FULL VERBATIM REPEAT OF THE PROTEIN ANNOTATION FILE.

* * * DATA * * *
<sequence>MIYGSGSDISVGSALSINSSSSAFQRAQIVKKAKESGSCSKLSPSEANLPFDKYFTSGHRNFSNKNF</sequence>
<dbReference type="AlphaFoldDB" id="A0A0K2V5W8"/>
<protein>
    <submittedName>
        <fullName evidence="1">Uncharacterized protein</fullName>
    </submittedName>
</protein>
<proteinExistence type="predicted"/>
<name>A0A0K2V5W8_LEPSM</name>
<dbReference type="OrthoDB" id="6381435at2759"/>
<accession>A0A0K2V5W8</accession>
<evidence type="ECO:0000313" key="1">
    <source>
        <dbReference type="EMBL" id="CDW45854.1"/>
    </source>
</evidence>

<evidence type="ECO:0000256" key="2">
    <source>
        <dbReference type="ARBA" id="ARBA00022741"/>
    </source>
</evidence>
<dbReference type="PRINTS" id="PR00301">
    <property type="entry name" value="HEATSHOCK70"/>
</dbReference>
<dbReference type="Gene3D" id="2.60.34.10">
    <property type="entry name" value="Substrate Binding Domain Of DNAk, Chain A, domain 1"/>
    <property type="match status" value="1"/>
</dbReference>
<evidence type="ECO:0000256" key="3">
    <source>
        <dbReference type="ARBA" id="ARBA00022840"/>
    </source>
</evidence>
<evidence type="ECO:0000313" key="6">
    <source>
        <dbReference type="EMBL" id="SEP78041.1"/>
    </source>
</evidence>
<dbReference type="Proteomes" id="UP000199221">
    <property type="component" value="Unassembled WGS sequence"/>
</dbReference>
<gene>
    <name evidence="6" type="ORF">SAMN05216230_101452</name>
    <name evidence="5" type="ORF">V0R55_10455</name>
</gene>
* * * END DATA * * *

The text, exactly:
<sequence>MIYGSGSDISVGSALSINSSSSAFQRAQIVKKAKESGSCSKLSPSEANLPFDKYFTSGHRNFSNKNF</sequence>
<dbReference type="AlphaFoldDB" id="A0A0K2V5W8"/>
<protein>
    <submittedName>
        <fullName evidence="1">Uncharacterized protein</fullName>
    </submittedName>
</protein>
<proteinExistence type="predicted"/>
<name>A0A0K2V5W8_LEPSM</name>
<dbReference type="OrthoDB" id="6381435at2759"/>
<accession>A0A0K2V5W8</accession>
<evidence type="ECO:0000313" key="1">
    <source>
        <dbReference type="EMBL" id="CDW45854.1"/>
    </source>
</evidence>

<evidence type="ECO:0000256" key="2">
    <source>
        <dbReference type="ARBA" id="ARBA00022741"/>
    </source>
</evidence>
<dbReference type="PRINTS" id="PR00301">
    <property type="entry name" value="HEATSHOCK70"/>
</dbReference>
<dbReference type="Gene3D" id="2.60.34.10">
    <property type="entry name" value="Substrate Binding Domain Of DNAk, Chain A, domain 1"/>
    <property type="match status" value="1"/>
</dbReference>
<evidence type="ECO:0000256" key="3">
    <source>
        <dbReference type="ARBA" id="ARBA00022840"/>
    </source>
</evidence>
<evidence type="ECO:0000313" key="6">
    <source>
        <dbReference type="EMBL" id="SEP78041.1"/>
    </source>
</evidence>
<dbReference type="Proteomes" id="UP000199221">
    <property type="component" value="Unassembled WGS sequence"/>
</dbReference>
<gene>
    <name evidence="6" type="ORF">SAMN05216230_101452</name>
    <name evidence="5" type="ORF">V0R55_10455</name>
</gene>